It's Never 2 Late recently conducted a pilot program with Microsoft, putting the company's computers into the hands of homebound seniors.
“It was really transformational for us,” Snow said. “While we know connecting seniors with technology to keep them engaged and connected to loved ones is important — just how important is really affirming. We are finding that opening up the world of email and Internet exploration, mind-engaging games and activities is actually giving purpose to their lives. One resident said that having a computer made his ‘life worth living' and that he couldn't imagine life without it.”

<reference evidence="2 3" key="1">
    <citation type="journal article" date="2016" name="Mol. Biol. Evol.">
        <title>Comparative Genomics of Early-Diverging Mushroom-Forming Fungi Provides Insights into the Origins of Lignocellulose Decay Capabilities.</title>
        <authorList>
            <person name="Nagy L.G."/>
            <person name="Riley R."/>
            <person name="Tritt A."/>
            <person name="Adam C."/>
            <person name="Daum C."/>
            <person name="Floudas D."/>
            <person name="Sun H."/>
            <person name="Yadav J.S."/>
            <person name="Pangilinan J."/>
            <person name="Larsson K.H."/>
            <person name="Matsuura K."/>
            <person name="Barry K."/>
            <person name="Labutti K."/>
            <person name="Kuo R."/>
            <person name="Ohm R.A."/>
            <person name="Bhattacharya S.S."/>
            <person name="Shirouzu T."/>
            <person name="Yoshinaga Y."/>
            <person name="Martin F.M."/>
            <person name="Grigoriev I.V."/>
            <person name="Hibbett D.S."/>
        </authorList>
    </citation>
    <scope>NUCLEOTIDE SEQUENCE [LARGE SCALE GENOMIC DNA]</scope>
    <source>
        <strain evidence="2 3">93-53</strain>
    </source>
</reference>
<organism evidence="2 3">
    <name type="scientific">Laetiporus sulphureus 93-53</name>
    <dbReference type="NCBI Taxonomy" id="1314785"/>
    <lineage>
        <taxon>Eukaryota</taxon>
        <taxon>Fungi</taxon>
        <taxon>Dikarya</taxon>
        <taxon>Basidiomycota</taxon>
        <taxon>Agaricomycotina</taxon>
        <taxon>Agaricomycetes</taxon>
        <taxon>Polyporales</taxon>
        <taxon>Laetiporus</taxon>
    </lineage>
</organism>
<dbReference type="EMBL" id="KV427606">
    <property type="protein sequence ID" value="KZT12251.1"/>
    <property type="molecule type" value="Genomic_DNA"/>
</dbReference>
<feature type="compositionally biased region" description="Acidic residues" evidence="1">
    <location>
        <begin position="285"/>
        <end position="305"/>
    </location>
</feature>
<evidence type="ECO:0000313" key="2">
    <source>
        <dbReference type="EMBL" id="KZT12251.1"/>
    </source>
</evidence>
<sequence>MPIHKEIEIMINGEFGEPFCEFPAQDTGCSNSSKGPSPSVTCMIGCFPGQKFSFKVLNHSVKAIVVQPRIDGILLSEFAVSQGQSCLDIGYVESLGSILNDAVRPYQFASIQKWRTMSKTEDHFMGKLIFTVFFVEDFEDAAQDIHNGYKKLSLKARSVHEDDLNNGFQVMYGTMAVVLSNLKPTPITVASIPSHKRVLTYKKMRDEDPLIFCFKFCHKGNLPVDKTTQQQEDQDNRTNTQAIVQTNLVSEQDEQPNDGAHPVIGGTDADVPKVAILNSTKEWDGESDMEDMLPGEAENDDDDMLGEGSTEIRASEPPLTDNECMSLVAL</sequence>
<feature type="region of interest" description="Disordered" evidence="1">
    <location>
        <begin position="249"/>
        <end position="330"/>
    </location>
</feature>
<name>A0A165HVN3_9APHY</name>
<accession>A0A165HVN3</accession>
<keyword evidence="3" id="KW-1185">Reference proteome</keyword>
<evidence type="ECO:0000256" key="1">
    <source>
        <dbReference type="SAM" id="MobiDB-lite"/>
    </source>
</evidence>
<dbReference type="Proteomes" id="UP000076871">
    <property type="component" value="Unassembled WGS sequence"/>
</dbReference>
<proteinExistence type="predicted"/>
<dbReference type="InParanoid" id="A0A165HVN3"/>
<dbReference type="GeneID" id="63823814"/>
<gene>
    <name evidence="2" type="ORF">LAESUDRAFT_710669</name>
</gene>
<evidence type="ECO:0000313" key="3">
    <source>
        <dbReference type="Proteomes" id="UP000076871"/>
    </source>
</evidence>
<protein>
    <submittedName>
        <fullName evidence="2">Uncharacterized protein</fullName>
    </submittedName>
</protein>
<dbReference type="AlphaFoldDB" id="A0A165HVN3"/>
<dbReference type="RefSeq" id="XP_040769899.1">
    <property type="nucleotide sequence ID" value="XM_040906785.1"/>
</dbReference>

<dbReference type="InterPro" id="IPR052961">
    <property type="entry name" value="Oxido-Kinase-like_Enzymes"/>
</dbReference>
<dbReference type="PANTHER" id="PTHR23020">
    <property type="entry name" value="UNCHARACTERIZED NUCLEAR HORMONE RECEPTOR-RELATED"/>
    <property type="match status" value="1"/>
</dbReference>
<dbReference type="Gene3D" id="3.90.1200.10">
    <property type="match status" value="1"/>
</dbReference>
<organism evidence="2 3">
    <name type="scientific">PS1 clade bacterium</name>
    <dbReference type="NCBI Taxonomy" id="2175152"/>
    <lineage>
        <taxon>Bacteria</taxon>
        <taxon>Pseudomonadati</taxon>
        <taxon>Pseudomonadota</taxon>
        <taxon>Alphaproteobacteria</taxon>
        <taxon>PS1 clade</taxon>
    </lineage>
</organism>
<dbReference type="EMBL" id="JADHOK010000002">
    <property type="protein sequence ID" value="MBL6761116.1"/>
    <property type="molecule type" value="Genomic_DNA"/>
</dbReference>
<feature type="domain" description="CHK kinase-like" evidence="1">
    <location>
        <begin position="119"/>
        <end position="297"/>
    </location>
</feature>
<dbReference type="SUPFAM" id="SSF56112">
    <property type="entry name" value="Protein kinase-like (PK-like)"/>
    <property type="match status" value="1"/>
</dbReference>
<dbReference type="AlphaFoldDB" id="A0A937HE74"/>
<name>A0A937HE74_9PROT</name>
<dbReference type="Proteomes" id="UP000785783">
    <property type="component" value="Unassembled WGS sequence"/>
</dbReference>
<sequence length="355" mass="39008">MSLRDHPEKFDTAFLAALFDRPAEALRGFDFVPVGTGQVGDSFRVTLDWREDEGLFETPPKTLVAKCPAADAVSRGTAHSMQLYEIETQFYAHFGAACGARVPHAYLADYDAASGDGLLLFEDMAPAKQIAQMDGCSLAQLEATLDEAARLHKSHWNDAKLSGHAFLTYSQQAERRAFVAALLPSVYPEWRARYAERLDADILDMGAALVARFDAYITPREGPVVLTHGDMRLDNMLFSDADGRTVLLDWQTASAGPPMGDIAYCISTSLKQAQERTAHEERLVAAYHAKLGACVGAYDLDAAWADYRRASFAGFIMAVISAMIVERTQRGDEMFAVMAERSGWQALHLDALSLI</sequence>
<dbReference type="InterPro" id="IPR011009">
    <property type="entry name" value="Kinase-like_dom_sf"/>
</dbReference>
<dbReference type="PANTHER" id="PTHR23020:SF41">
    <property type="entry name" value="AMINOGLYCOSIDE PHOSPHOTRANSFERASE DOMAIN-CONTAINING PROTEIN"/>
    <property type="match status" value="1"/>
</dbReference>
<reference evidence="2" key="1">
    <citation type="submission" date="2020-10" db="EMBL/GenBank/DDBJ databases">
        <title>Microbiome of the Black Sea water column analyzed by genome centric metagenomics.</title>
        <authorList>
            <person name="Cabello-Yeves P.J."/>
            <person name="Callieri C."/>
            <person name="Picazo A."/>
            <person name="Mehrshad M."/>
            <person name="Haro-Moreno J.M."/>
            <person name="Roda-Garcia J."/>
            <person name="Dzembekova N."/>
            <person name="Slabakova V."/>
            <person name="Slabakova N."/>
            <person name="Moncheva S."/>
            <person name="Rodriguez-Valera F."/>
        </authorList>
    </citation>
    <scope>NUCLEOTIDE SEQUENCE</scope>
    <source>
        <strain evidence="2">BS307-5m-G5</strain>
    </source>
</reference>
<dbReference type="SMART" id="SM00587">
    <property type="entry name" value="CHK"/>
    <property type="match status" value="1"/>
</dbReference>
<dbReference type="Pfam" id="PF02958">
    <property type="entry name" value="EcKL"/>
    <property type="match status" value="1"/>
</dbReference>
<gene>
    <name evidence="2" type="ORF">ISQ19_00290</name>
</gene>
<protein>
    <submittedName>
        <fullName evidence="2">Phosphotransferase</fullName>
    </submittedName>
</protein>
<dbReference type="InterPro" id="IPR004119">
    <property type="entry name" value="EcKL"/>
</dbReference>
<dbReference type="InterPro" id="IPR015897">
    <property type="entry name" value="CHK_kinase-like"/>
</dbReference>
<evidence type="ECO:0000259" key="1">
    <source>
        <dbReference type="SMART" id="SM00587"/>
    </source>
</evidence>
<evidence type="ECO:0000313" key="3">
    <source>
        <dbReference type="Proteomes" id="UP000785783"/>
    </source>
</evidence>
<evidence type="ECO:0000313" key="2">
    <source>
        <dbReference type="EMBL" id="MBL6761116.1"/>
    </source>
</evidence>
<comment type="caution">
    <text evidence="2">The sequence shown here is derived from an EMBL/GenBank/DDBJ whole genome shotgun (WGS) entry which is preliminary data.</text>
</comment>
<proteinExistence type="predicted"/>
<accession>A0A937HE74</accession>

Widescreen LED television is also revolutionizing the way seniors view movies and TV shows, said Tim Wright, director of LG Healthcare Products, LG Electronics Business Solutions USA. Not only does the new generation of widescreen, high-definition units offer better viewing, they also give facility décor “a sleek, modern look,” he said.
For resident rooms, LG offers 26-inch and 32-inch class sizes and each set comes standard with a “senior friendly” seven-button membrane remote, a standard setup remote and large font on-screen displays.
“The large, simplified remote is ergonomically designed with only seven large buttons, enabling patients to easily see the correct button to push and allowing for easy cleaning,” Wright said. “Notably, the on-screen display uses a larger font to help the aging patient see the channel that they want to watch.”
Bulk TV & Internet focuses on helping facilities offer the type of programming their residents favor, said Emily Bradshaw, the firm's marketing coordinator.